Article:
“The current approach to drug use actually worsens the situation because it forces people into unsafe drug practices and it actually prevents people from getting help,” says medical officer of health Eileen de Villa
Toronto’s Board of Health is calling on the federal government to decriminalize all drugs for personal use and convene a task force to explore options for the legal regulation of all drugs in Canada. The goal is to shift the city’s approach to drug use from criminal to a public health issue.
Dr. Eileen de Villa, Toronto’s medical officer of health, presented the report for action entitled, A Public Health Approach to Drug Policy, to Toronto’s Board of Health last Monday (July 16). They were was passed unanimously with minor amendments.
“The current approach to drug use actually worsens the situation because it forces people into unsafe drug practices and it actually prevents people from getting help,” says de Villa, in an interview with NOW, adding that the stigma associated with drug use makes it challenging for individuals to get stable housing and employment.
De Villa says that while all drugs have the potential to cause harm, the harms associated are worsened when they are produced, obtained and consumed illegally.
Toronto Public Health formed a steering committee of drug policy experts, including people who use drugs, to come up with the recommendations. There were four components of the community dialogue process: two in-person community sessions, interviews with 20 people who use drugs at four community agencies across the city, an open online survey with 346 respondents, and a general public survey with 503 respondents.
One of the key themes that emerged from the community dialogue: Canada’s current approach to drugs is broken and changes need to be made. According to the findings of the open online survey, reasons for support for decriminalization include a belief that it will reduce harm and prevent deaths.
However, respondents to the survey also offered that decriminalization would not address contamination of drugs in the illegal market, in particular fentanyl which has led to an overdose crisis in the city.
“There are no controls on the content and purity of drugs in the illegal market,” states the report, further explaining that a task force should be convened to explore options for legal regulation.
Fentanyl is showing up in various street drugs including meth, cocaine, and MDMA, all of which are increasingly becoming more mainstream. Some five per cent of cocaine seized by Canadian authorities tested positive for fentanyl.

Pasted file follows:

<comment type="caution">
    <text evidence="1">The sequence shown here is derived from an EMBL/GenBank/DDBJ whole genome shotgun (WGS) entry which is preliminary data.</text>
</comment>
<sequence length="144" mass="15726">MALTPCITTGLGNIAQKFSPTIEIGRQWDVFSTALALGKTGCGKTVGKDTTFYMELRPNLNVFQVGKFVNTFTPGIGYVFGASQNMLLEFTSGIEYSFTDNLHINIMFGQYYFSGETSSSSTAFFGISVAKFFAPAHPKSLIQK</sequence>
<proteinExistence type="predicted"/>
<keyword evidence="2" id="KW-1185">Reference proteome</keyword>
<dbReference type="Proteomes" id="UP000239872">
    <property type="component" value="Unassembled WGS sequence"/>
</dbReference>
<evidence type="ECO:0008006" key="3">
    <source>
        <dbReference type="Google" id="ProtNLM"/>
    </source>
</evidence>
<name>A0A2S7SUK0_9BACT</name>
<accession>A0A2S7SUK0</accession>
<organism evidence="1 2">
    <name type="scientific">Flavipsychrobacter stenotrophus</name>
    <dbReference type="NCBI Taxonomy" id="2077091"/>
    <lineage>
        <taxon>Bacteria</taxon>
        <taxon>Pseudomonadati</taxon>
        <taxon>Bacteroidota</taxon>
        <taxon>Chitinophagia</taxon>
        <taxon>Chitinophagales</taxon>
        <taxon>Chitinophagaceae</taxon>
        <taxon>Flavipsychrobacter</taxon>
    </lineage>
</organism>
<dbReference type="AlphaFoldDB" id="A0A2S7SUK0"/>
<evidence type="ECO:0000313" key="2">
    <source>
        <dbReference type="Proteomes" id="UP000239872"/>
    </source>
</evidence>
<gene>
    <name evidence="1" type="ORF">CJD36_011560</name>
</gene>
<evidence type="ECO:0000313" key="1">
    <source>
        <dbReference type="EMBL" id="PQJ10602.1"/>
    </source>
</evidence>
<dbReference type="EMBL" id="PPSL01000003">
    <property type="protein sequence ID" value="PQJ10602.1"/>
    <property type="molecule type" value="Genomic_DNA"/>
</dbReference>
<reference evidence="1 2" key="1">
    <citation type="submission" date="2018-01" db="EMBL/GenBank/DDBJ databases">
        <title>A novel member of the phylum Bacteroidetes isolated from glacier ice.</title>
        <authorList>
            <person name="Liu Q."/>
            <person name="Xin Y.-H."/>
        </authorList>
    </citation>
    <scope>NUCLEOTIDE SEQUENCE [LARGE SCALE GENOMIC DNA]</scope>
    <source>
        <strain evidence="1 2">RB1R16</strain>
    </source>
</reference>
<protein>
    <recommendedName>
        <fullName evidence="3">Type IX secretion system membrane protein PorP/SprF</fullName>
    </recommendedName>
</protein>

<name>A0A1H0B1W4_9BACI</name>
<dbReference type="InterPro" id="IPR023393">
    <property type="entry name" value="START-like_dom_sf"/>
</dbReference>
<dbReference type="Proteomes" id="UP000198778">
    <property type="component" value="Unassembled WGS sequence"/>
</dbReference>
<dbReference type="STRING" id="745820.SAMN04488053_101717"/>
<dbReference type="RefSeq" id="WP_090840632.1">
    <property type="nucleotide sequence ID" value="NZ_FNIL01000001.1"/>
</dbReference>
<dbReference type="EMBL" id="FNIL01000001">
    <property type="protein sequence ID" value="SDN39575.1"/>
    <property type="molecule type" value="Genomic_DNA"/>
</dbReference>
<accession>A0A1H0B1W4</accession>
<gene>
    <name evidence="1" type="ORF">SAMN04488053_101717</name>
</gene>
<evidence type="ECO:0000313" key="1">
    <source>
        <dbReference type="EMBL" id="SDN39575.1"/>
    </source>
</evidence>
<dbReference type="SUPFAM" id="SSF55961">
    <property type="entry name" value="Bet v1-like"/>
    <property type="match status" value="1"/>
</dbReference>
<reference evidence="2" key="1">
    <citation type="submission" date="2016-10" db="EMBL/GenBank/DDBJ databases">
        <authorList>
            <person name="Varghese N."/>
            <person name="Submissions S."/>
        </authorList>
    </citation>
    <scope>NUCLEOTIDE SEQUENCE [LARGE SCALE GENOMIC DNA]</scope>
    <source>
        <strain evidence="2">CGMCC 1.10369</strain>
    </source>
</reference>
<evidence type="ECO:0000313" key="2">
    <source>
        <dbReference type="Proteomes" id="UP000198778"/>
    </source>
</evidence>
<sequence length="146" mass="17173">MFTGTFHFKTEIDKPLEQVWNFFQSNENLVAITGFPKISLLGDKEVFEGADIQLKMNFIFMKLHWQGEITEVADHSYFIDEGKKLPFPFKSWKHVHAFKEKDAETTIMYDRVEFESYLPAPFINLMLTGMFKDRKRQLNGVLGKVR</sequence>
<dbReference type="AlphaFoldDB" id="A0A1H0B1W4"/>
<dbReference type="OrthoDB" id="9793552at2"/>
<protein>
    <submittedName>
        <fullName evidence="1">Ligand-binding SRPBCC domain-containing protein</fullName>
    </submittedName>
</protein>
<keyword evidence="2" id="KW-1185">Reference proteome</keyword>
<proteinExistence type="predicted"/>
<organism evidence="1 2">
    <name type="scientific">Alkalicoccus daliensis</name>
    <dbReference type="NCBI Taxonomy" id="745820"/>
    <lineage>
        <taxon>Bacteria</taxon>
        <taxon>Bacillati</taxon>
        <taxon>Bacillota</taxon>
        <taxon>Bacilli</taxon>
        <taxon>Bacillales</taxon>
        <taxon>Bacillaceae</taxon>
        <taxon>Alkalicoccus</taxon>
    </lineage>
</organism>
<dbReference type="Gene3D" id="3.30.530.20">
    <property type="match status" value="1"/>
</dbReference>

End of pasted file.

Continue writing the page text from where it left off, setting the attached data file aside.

From August 7, 2017 to July 1, 2018, Toronto paramedics have responded to some 2,637 suspected opioid overdose calls, and another 162 more were fatal.
Councillor Joe Cressy, chair of the Toronto Drug Strategy Implementation Panel, says it is long past time that we a public health approach to drug use.
At its core, the current approach, Cressy says, “is not based on policy analysis… and in fact communities are facing severe negative consequences due to a generation of ineffective drug laws and criminalization.”
The Board of Health also found that some survey participants were concerned that decriminalization does not go far enough and that the legal regulation of all drugs is what’s needed to address stigma and deaths.
Cressy says that “as an immediate first step, decriminalization would reduce the harm and open the door towards a discussion of legalization,” but that “determining how best to regulate all drugs would be complicated and take time.”
Now that the recommendations have been approved by the board, the city clerks will compose a letter signed by the Chair of the Board to the federal government.
De Villa says she is unsure how long this process will take.
However, in an interview last year, Prime Minister JustinTrudeau said that legalization and regulation of all drugs was not even on the table for discussion.
“Indeed the crisis continues and indeed spreads across the country, but we are not looking at legalizing any other drugs than marijuana for the time being,” Trudeau said at a news conference in September.
Leigh Chapman, lost her brother to an overdose nearly three years ago. She is also one of the founders and organizers of the Moss Park safe injection site set up last winter to respond to the opioid crisis. Chapman thinks decriminalization is a great first step.
Chapman questions why we would want to punish people we are trying to treat.
She calls “outlandish,” claims that decriminalizing drugs will cause users not to seek help. She says decriminalization is first and foremost about reducing harm.
“I don’t think stopping use or abstinence is the goal for a lot of people and I don’t think that can be a realistic goal for a lot of people, but certainly using safely and being kept alive is a worthy goal for anyone.”
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